Public Safety is also enhancing and expanding our outreach to West Philadelphia community organizations by designating our Commanding Officer for Diversity, Equity and Inclusion as the point person for communicating on neighborhood concerns.
DPS Advisory Board
A new structure for an expanded DPS Advisory Board will include three (3) seats for members of West Philadelphia neighborhood, a seat for the University Wellness Officer, and others. This new structure will also include additional seats for rotating members from other areas of the Penn community while continuing to include seats for the Health System, student organizations, and our cultural resource centers. Invitations to join the board will come from the Senior Executive Vice President. Additionally, Rev.William Gipson of the Office of Social Equity and Community has agreed to serve as chair of the Advisory Board for the 2021-2022 academic year.
Complaints Against Police
For the past 13 years, the DPS Advisory Board has assisted Penn Police on reviewing and updating the complaint process. Public Safety has presented to the DPS Advisory Board its detailed annual review of complaints that were filed against officers. An annual statistical summary of complaints continues to be found on our Police Complaint Procedure page.
As a part of DPS’s expanded outreach goal, the Commanding Officer of Diversity, Equity and Inclusion Captain Nicole McCoy has met with all cultural resource centers, College House directors, and West Philadelphia neighborhood associations to refresh and inform them about the complaint process, including the various places and methods by which one can file a complaint.
Public Safety will be working with the Office of Institutional Research and Analysis to develop a survey to gather feedback from our Penn and West Philadelphia community on Penn’s commitment to safety in University City. We will consult with University faculty experts on distribution methods.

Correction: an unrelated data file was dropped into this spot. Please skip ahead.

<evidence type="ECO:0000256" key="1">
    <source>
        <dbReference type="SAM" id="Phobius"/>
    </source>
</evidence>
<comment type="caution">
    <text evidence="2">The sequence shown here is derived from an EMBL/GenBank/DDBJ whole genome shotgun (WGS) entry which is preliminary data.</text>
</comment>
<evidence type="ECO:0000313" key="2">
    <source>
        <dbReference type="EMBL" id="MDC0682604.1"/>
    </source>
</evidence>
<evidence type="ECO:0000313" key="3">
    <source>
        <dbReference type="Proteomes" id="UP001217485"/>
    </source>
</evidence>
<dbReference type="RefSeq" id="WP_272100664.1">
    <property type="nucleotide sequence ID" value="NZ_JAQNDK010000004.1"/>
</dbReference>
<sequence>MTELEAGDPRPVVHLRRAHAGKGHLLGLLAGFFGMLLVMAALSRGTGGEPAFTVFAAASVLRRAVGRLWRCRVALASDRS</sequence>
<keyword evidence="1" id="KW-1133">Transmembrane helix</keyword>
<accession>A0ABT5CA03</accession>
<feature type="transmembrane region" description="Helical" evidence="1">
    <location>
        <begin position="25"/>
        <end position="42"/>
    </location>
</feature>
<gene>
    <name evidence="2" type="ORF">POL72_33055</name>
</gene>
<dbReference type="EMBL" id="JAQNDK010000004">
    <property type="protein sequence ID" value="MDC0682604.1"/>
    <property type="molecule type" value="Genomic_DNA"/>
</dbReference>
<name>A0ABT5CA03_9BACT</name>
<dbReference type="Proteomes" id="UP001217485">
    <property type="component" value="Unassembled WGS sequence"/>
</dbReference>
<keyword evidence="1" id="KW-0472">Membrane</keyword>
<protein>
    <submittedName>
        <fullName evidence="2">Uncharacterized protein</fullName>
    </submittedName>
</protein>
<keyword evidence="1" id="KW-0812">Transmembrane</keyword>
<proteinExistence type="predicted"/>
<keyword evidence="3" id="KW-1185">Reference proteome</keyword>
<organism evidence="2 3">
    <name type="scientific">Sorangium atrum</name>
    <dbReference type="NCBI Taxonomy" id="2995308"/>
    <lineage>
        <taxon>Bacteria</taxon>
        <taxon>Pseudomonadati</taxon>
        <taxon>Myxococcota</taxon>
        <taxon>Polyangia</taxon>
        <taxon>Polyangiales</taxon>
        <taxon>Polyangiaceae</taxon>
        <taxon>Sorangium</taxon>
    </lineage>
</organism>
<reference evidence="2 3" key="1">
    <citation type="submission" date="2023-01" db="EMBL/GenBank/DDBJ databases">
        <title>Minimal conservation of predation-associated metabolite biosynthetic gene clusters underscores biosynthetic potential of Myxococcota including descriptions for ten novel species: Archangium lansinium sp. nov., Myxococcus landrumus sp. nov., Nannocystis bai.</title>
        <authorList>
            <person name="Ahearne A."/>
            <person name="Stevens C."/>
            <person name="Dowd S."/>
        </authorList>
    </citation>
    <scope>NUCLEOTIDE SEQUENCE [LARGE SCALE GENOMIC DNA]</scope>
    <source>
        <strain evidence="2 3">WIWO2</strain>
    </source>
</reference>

New Co-Responder Pilot
DPS has held discussions with Wellness, Penn Medicine, University Life, Director of the African American Resource Center Valerie Dorsey Allen, Dean Sally Bachman of the School of Social Policy and Practice, and others on creating a new co-responder model for those in mental health crisis and in need of social services. In meeting with Chief Wellness Officer Benoit Dubé and the new Executive Director of Student Health and Counseling Bill Adelman, the team is exploring expanding our existing mental health co-responder model to include a CAPS counselor to ride with a specially trained Penn Police Officer wearing a soft uniform to be the first responders on mental health calls for service. This new Crisis Response Unit (CRU) would be modeled on our Alternative Response Unit, which we currently use to respond to low acuity medical emergencies.
In 1997 Penn partnered with the Philadelphia Police Athletic League (PAL) to create the Philadelphia Police/Penn Police Tucker PAL Center. The center has a Penn supported endowment. The center was last located at 4040 Ludlow Street. Due to the sale of this privately-owned property, the PAL Board and Penn are in search of a new location for this center. Penn pays the salary of a full-time Penn Police Officer to co-lead the Tucker PAL Center. The personnel cost for the Penn PAL Officer averages $72,000 per year plus benefits.
City-wide PAL centers are invited to bring PAL children annually to PAL Day at the Palestra, PAL Day at the Ice Rink, Penn Relays events, and Pottruck climbing wall trips, just to name a few programs offered at Penn.
In summary, the Division of Public Safety, in concert with the Penn, University City and West Philadelphia communities, is committed to expanding our efforts on these four (4) pillars, in order to create a welcoming and safe community for all.
—Maureen S. Rush, MS, CPP
Vice President for Public Safety
Superintendent of Penn Police